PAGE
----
So today I had this great idea. I’m going to scrape the Xubuntu (with bits and pieces of GNOME and KDE) install and put Debian Squeeze on there instead. Yes, I failed here before, but this time I actually have a plan (unbelievable! ).
Now, here’s what I’ll do:
- Standard installation of Debian Squeeze base (the one I did before).
- Use Keryx to get a minimal install of IceWM, plus NetworkManager and modemmanager (for the ZTE).
- Connect to the Internet via my ZTE modem using NetworkManager.
- Use the instructions here to download and install the Broadcom driver.
- Set up that ugly framebuffer to look good in widescreen. As detailed here, I guess.
And then, provided it works, I’ll configure IceWM to look like Windows 2000, as K.Mandla detailed here.
Yesterday, I tried installing Lubuntu. It failed to detect my USB broadband modem, and I assumed it was LXDE’s fault. Then I tried Xubuntu, at which point I discovered that the modem had to be plugged in at boot. Then I tried installing KDE3/Trinity, because Xfce reminds me of GNOME too much. Well, it sucked. I spent half an hour trying to sort through the dependency mess, and after I ran it I saw was too noisy, didn’t detect the wireless, didn’t even show me my battery status, had an awful KDE4-style control center and it actually crashed when trying to open something.
Long gone are the days of the rock-stable, beautiful, fast and easy to use KDE3 that I installed 2 years ago on my Eee… I remember it tried to install KDE4 when I changed the sources to testing, and I killed apt and FUBARed my system when I saw that. Good old times
Anyway, back to the initial rant. I then installed Xubuntu again, installed Openbox (just openbox), tint2 and a few other things and removed Xfce while it was still running I then issued a sudo reboot and basked in the glory of pure Openbox running on my system (and the monospace white text on purple background plymouth theme ).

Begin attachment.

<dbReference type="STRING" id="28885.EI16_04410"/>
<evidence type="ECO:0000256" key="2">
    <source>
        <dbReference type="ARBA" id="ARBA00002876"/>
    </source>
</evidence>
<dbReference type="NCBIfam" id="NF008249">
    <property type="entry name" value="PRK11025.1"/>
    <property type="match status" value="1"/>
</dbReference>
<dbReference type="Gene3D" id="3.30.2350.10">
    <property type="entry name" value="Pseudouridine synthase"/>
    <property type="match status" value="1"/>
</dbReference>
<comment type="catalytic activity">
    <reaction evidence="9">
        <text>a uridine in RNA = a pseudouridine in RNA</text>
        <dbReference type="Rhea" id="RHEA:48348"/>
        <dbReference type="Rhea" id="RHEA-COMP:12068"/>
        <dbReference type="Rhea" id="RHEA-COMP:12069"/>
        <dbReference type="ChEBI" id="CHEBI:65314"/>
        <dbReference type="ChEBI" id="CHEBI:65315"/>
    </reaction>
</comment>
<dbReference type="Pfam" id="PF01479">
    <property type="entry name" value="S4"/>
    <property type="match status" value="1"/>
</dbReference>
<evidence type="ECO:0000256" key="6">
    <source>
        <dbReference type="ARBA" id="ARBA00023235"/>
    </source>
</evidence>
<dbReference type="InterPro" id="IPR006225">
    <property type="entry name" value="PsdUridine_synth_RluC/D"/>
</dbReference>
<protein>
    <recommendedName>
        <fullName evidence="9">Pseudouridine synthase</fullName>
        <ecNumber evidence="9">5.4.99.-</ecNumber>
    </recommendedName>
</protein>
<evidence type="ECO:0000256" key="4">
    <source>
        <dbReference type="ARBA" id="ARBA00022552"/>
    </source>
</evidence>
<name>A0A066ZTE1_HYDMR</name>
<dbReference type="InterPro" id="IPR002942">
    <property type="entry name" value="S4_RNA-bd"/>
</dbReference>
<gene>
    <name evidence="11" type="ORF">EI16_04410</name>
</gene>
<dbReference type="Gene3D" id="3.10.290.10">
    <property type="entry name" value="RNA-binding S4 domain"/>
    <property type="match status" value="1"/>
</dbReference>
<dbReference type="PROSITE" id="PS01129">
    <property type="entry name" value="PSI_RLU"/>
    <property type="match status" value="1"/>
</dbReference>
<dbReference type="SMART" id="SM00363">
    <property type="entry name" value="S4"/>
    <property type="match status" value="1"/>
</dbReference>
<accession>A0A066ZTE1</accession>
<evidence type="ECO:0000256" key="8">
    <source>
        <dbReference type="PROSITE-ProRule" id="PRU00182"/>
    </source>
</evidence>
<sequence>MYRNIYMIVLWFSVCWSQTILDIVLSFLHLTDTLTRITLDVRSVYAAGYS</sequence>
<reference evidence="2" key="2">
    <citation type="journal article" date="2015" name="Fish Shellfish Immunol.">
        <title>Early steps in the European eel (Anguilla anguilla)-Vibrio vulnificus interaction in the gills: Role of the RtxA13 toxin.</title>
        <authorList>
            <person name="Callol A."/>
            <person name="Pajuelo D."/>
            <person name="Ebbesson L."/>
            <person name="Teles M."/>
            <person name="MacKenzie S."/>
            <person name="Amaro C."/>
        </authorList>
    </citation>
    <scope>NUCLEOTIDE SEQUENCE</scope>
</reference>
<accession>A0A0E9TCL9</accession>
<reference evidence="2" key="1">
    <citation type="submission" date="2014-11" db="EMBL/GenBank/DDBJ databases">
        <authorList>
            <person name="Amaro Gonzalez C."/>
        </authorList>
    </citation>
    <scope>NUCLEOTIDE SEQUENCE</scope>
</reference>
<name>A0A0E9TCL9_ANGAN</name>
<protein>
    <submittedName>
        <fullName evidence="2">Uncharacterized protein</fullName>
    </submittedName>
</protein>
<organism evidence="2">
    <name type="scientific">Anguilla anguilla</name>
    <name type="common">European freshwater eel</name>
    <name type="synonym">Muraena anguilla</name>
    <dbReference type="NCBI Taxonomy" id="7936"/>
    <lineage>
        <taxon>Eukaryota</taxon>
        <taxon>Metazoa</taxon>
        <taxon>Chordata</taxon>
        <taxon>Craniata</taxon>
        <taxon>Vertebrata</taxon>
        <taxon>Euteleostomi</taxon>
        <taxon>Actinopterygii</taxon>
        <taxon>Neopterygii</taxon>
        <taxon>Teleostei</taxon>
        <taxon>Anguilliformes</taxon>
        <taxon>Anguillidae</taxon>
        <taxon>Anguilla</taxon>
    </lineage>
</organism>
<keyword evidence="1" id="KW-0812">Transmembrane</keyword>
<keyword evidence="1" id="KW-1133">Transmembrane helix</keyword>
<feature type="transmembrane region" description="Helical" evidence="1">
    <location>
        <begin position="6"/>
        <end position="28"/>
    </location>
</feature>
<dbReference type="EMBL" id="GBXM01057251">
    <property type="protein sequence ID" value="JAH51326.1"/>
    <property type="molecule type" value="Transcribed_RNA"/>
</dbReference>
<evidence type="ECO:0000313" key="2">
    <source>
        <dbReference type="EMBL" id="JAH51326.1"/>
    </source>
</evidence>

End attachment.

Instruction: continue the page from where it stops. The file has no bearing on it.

The problems, however, were just starting. First of all, my resolution was broken (the Debian Framebuffer Syndrome, now available for X too). That was quickly fixed by an “xrandr -s 1366×768″. After starting tint2, I was surprised to find nm-applet already running. One thing off my mind.
Then, I realized that the Openbox menu was almost empty. After installing menu-xdg and hitting “reconfigure”, the Debian menu appeared and I was happy once more. But I quickly found out that a lot of software doesn’t use it, so I can’t access it. Then I realized that I didn’t have battery status displayed. Added gnome-power-manager or whatever to autostart and it worked once more. And a few more troubles like that.
But the problems were deeper than I thought. Now I can only suspend on lid close once or twice; then, it just ignores the lid. gnome-power-manager started quitting on me randomly. And now nm-applet. I can’t live like this any longer, so as soon as I finish writing this post, my current install is going down and LXDE is replacing it. Probably.
Edit: if anyone has the problem with Lubuntu not detecting mobile broadband modems, the solution is to install modemmanager and restart. NetworkManager is going to pick it up afterwards.
Today, I tried installing Debian on my HP ProBook 4510S. Three times.
Obviously, I failed. On the first try, I got the wrong CD image (Lenny instead of Squeeze) and only realized that after I installed it. On the second try, I assigned the 500MB /dev/sda1 to / instead of /boot, which resulted in a cataclysmic Debian-style out-of-space dpkg error. Something I got about four times with Ubuntu on my Eee PC, but that’s another story. And on the third try, I almost got it done and even did an offline install of the Broadcom STA driver using Keryx, dpkg and module-assistant. However, it failed to detect any networks, citing a read error
Then I gave up and decided to install Linux Mint 9 LXDE. I just burnt it on a CD-RW and I’ll install it as soon as I finish this post
Anyway, here’s my “detailed report” on installing Debian Squeeze:
- You don’t get an Internet connection during the install, so you have to download the 600+ MB CD1 image instead of the 180 MB netinst one.
- The first CD image for Squeeze doesn’t even come with wireless-tools packaged.
- You absolutely need Keryx to do any kind of offline Debian install. And the guide here.
- It’s probably easier to do all this if you install GNOME. But it’s a pain to remove in my experience, so I didn’t even try that.
- The framebuffer made my eyes bleed. 800×600 on a widescreen display? No thank you.
- Doing an offline install of the Broadcom STA driver on Debian-based distros is mostly impossible.
The Broadcom driver has been annoying me since I got the ProBook. The only distro on which I managed to manually install it is Fedora. On Ubuntu, I now connect to the Internet using my ZTE MF110 modem and use Hardware Drivers (jockey?) to automatically install it. On a side note, I couldn’t do that with Kubuntu, because KNetworkManager is too buggy to let me connect to networks that do not support 2G data (which Digi Mobil Romania is).
The conclusion? I probably won’t install Debian on this machine again too soon.